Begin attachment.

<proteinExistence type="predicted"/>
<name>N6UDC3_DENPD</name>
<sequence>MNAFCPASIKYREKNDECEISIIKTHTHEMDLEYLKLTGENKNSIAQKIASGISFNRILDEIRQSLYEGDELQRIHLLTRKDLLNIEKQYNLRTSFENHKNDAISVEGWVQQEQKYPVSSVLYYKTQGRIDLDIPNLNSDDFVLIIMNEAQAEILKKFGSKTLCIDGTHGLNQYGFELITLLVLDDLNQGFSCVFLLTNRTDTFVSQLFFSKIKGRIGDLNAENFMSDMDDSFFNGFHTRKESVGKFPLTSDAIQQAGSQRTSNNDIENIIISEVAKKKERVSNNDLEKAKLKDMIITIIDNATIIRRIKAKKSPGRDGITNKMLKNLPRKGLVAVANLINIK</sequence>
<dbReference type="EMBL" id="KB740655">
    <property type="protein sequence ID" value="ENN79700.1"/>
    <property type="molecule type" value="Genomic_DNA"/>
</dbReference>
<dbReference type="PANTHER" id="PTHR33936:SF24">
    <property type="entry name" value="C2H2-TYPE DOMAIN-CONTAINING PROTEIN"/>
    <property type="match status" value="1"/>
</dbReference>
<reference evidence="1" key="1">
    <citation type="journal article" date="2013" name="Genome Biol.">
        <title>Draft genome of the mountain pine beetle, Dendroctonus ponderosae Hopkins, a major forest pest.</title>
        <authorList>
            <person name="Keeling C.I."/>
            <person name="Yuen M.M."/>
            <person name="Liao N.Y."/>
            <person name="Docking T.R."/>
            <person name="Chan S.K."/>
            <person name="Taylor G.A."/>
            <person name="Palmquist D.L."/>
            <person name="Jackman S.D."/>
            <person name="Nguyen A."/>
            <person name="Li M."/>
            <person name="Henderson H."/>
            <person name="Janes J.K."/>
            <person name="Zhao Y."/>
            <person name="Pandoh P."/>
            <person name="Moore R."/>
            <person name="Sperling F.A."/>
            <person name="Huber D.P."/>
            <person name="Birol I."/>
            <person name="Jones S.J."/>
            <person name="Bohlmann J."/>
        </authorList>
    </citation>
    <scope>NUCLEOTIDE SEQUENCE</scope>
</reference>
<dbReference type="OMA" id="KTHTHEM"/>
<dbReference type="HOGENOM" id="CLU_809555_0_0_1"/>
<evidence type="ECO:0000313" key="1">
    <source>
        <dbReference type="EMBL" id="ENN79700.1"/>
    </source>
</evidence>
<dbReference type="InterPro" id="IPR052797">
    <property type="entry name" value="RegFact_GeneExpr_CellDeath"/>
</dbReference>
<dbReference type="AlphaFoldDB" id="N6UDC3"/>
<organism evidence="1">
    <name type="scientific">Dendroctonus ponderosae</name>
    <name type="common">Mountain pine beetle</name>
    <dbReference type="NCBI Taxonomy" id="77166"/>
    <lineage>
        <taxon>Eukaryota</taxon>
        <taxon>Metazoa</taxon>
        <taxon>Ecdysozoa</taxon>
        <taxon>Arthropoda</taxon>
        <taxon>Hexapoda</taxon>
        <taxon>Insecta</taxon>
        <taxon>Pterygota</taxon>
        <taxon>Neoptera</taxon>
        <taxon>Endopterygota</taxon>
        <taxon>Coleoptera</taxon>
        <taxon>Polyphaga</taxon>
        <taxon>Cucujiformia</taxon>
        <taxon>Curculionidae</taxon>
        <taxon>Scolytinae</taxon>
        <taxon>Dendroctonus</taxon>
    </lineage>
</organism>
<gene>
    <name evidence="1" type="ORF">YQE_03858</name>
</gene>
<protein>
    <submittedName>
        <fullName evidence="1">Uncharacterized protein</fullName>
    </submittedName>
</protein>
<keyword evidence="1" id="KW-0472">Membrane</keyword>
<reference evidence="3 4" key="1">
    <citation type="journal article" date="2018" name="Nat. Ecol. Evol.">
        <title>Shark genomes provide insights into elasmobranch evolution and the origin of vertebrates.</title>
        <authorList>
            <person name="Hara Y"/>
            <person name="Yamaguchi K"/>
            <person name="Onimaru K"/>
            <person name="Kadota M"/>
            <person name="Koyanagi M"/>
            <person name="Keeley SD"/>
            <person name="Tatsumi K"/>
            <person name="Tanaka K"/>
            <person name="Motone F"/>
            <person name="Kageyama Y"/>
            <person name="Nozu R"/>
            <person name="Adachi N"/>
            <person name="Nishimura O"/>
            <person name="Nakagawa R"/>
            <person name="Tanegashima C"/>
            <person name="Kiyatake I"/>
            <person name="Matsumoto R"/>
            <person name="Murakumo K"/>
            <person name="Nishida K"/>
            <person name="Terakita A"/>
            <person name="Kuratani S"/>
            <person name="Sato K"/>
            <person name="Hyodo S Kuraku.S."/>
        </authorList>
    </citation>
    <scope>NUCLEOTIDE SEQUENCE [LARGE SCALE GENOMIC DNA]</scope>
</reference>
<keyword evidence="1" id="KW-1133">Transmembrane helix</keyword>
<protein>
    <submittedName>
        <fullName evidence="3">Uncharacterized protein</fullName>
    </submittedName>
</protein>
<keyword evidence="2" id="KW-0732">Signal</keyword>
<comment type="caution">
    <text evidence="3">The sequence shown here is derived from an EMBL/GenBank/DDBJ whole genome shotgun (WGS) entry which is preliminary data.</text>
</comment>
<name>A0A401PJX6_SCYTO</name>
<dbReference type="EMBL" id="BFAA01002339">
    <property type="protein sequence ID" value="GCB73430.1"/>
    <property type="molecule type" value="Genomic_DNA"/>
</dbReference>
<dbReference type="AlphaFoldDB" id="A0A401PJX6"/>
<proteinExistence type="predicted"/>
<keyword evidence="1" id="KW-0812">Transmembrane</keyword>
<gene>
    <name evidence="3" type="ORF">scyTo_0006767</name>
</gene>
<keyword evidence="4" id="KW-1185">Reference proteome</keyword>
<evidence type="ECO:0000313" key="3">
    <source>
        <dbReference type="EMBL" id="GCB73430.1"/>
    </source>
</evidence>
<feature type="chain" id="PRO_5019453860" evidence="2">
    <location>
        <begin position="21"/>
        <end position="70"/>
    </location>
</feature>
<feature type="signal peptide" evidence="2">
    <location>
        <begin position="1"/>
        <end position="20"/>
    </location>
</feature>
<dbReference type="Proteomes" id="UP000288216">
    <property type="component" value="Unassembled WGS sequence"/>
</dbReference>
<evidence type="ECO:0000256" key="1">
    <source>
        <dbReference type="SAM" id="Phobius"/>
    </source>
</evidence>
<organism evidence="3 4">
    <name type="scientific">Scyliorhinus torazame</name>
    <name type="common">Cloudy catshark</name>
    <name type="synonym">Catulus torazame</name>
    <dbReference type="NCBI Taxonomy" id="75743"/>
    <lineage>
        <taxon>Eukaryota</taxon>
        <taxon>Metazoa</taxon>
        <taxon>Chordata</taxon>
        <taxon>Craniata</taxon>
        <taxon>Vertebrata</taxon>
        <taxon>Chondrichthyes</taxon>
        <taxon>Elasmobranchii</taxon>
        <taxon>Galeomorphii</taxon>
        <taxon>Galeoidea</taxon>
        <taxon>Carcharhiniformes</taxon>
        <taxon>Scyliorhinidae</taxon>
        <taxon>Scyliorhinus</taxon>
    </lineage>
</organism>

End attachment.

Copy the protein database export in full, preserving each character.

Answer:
<proteinExistence type="predicted"/>
<name>N6UDC3_DENPD</name>
<sequence>MNAFCPASIKYREKNDECEISIIKTHTHEMDLEYLKLTGENKNSIAQKIASGISFNRILDEIRQSLYEGDELQRIHLLTRKDLLNIEKQYNLRTSFENHKNDAISVEGWVQQEQKYPVSSVLYYKTQGRIDLDIPNLNSDDFVLIIMNEAQAEILKKFGSKTLCIDGTHGLNQYGFELITLLVLDDLNQGFSCVFLLTNRTDTFVSQLFFSKIKGRIGDLNAENFMSDMDDSFFNGFHTRKESVGKFPLTSDAIQQAGSQRTSNNDIENIIISEVAKKKERVSNNDLEKAKLKDMIITIIDNATIIRRIKAKKSPGRDGITNKMLKNLPRKGLVAVANLINIK</sequence>
<dbReference type="EMBL" id="KB740655">
    <property type="protein sequence ID" value="ENN79700.1"/>
    <property type="molecule type" value="Genomic_DNA"/>
</dbReference>
<dbReference type="PANTHER" id="PTHR33936:SF24">
    <property type="entry name" value="C2H2-TYPE DOMAIN-CONTAINING PROTEIN"/>
    <property type="match status" value="1"/>
</dbReference>
<reference evidence="1" key="1">
    <citation type="journal article" date="2013" name="Genome Biol.">
        <title>Draft genome of the mountain pine beetle, Dendroctonus ponderosae Hopkins, a major forest pest.</title>
        <authorList>
            <person name="Keeling C.I."/>
            <person name="Yuen M.M."/>
            <person name="Liao N.Y."/>
            <person name="Docking T.R."/>
            <person name="Chan S.K."/>
            <person name="Taylor G.A."/>
            <person name="Palmquist D.L."/>
            <person name="Jackman S.D."/>
            <person name="Nguyen A."/>
            <person name="Li M."/>
            <person name="Henderson H."/>
            <person name="Janes J.K."/>
            <person name="Zhao Y."/>
            <person name="Pandoh P."/>
            <person name="Moore R."/>
            <person name="Sperling F.A."/>
            <person name="Huber D.P."/>
            <person name="Birol I."/>
            <person name="Jones S.J."/>
            <person name="Bohlmann J."/>
        </authorList>
    </citation>
    <scope>NUCLEOTIDE SEQUENCE</scope>
</reference>
<dbReference type="OMA" id="KTHTHEM"/>
<dbReference type="HOGENOM" id="CLU_809555_0_0_1"/>
<evidence type="ECO:0000313" key="1">
    <source>
        <dbReference type="EMBL" id="ENN79700.1"/>
    </source>
</evidence>
<dbReference type="InterPro" id="IPR052797">
    <property type="entry name" value="RegFact_GeneExpr_CellDeath"/>
</dbReference>
<dbReference type="AlphaFoldDB" id="N6UDC3"/>
<organism evidence="1">
    <name type="scientific">Dendroctonus ponderosae</name>
    <name type="common">Mountain pine beetle</name>
    <dbReference type="NCBI Taxonomy" id="77166"/>
    <lineage>
        <taxon>Eukaryota</taxon>
        <taxon>Metazoa</taxon>
        <taxon>Ecdysozoa</taxon>
        <taxon>Arthropoda</taxon>
        <taxon>Hexapoda</taxon>
        <taxon>Insecta</taxon>
        <taxon>Pterygota</taxon>
        <taxon>Neoptera</taxon>
        <taxon>Endopterygota</taxon>
        <taxon>Coleoptera</taxon>
        <taxon>Polyphaga</taxon>
        <taxon>Cucujiformia</taxon>
        <taxon>Curculionidae</taxon>
        <taxon>Scolytinae</taxon>
        <taxon>Dendroctonus</taxon>
    </lineage>
</organism>
<gene>
    <name evidence="1" type="ORF">YQE_03858</name>
</gene>
<protein>
    <submittedName>
        <fullName evidence="1">Uncharacterized protein</fullName>
    </submittedName>
</protein>
<keyword evidence="1" id="KW-0472">Membrane</keyword>
<reference evidence="3 4" key="1">
    <citation type="journal article" date="2018" name="Nat. Ecol. Evol.">
        <title>Shark genomes provide insights into elasmobranch evolution and the origin of vertebrates.</title>
        <authorList>
            <person name="Hara Y"/>
            <person name="Yamaguchi K"/>
            <person name="Onimaru K"/>
            <person name="Kadota M"/>
            <person name="Koyanagi M"/>
            <person name="Keeley SD"/>
            <person name="Tatsumi K"/>
            <person name="Tanaka K"/>
            <person name="Motone F"/>
            <person name="Kageyama Y"/>
            <person name="Nozu R"/>
            <person name="Adachi N"/>
            <person name="Nishimura O"/>
            <person name="Nakagawa R"/>
            <person name="Tanegashima C"/>
            <person name="Kiyatake I"/>
            <person name="Matsumoto R"/>
            <person name="Murakumo K"/>
            <person name="Nishida K"/>
            <person name="Terakita A"/>
            <person name="Kuratani S"/>
            <person name="Sato K"/>
            <person name="Hyodo S Kuraku.S."/>
        </authorList>
    </citation>
    <scope>NUCLEOTIDE SEQUENCE [LARGE SCALE GENOMIC DNA]</scope>
</reference>
<keyword evidence="1" id="KW-1133">Transmembrane helix</keyword>
<protein>
    <submittedName>
        <fullName evidence="3">Uncharacterized protein</fullName>
    </submittedName>
</protein>
<keyword evidence="2" id="KW-0732">Signal</keyword>
<comment type="caution">
    <text evidence="3">The sequence shown here is derived from an EMBL/GenBank/DDBJ whole genome shotgun (WGS) entry which is preliminary data.</text>
</comment>
<name>A0A401PJX6_SCYTO</name>
<dbReference type="EMBL" id="BFAA01002339">
    <property type="protein sequence ID" value="GCB73430.1"/>
    <property type="molecule type" value="Genomic_DNA"/>
</dbReference>
<dbReference type="AlphaFoldDB" id="A0A401PJX6"/>
<proteinExistence type="predicted"/>
<keyword evidence="1" id="KW-0812">Transmembrane</keyword>
<gene>
    <name evidence="3" type="ORF">scyTo_0006767</name>
</gene>
<keyword evidence="4" id="KW-1185">Reference proteome</keyword>
<evidence type="ECO:0000313" key="3">
    <source>
        <dbReference type="EMBL" id="GCB73430.1"/>
    </source>
</evidence>
<feature type="chain" id="PRO_5019453860" evidence="2">
    <location>
        <begin position="21"/>
        <end position="70"/>
    </location>
</feature>
<feature type="signal peptide" evidence="2">
    <location>
        <begin position="1"/>
        <end position="20"/>
    </location>
</feature>
<dbReference type="Proteomes" id="UP000288216">
    <property type="component" value="Unassembled WGS sequence"/>
</dbReference>
<evidence type="ECO:0000256" key="1">
    <source>
        <dbReference type="SAM" id="Phobius"/>
    </source>
</evidence>
<organism evidence="3 4">
    <name type="scientific">Scyliorhinus torazame</name>
    <name type="common">Cloudy catshark</name>
    <name type="synonym">Catulus torazame</name>
    <dbReference type="NCBI Taxonomy" id="75743"/>
    <lineage>
        <taxon>Eukaryota</taxon>
        <taxon>Metazoa</taxon>
        <taxon>Chordata</taxon>
        <taxon>Craniata</taxon>
        <taxon>Vertebrata</taxon>
        <taxon>Chondrichthyes</taxon>
        <taxon>Elasmobranchii</taxon>
        <taxon>Galeomorphii</taxon>
        <taxon>Galeoidea</taxon>
        <taxon>Carcharhiniformes</taxon>
        <taxon>Scyliorhinidae</taxon>
        <taxon>Scyliorhinus</taxon>
    </lineage>
</organism>